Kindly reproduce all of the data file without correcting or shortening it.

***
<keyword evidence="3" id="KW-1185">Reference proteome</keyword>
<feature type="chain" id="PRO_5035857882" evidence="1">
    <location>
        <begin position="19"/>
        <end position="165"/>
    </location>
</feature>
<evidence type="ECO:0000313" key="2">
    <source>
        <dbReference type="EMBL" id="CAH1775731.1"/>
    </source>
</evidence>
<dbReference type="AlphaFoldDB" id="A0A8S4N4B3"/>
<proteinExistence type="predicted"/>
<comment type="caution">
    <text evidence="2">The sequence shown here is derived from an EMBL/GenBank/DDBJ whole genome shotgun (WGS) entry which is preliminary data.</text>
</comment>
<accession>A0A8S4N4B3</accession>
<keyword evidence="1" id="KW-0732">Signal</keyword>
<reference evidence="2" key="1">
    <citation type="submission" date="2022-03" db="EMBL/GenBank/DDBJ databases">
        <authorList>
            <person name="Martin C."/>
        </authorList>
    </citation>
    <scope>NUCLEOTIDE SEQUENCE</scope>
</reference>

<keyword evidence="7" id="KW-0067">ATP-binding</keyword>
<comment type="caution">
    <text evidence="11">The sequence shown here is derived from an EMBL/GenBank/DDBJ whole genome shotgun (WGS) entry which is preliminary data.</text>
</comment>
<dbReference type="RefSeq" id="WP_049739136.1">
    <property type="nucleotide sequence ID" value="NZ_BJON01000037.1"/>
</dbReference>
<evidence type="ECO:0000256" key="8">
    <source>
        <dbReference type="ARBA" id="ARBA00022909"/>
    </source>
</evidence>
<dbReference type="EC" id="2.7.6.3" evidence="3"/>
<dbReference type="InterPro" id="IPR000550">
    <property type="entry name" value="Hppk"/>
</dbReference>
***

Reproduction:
<keyword evidence="3" id="KW-1185">Reference proteome</keyword>
<feature type="chain" id="PRO_5035857882" evidence="1">
    <location>
        <begin position="19"/>
        <end position="165"/>
    </location>
</feature>
<evidence type="ECO:0000313" key="2">
    <source>
        <dbReference type="EMBL" id="CAH1775731.1"/>
    </source>
</evidence>
<dbReference type="AlphaFoldDB" id="A0A8S4N4B3"/>
<proteinExistence type="predicted"/>
<comment type="caution">
    <text evidence="2">The sequence shown here is derived from an EMBL/GenBank/DDBJ whole genome shotgun (WGS) entry which is preliminary data.</text>
</comment>
<accession>A0A8S4N4B3</accession>
<keyword evidence="1" id="KW-0732">Signal</keyword>
<reference evidence="2" key="1">
    <citation type="submission" date="2022-03" db="EMBL/GenBank/DDBJ databases">
        <authorList>
            <person name="Martin C."/>
        </authorList>
    </citation>
    <scope>NUCLEOTIDE SEQUENCE</scope>
</reference>

<keyword evidence="7" id="KW-0067">ATP-binding</keyword>
<comment type="caution">
    <text evidence="11">The sequence shown here is derived from an EMBL/GenBank/DDBJ whole genome shotgun (WGS) entry which is preliminary data.</text>
</comment>
<dbReference type="RefSeq" id="WP_049739136.1">
    <property type="nucleotide sequence ID" value="NZ_BJON01000037.1"/>
</dbReference>
<evidence type="ECO:0000256" key="8">
    <source>
        <dbReference type="ARBA" id="ARBA00022909"/>
    </source>
</evidence>
<dbReference type="EC" id="2.7.6.3" evidence="3"/>
<dbReference type="InterPro" id="IPR000550">
    <property type="entry name" value="Hppk"/>
</dbReference>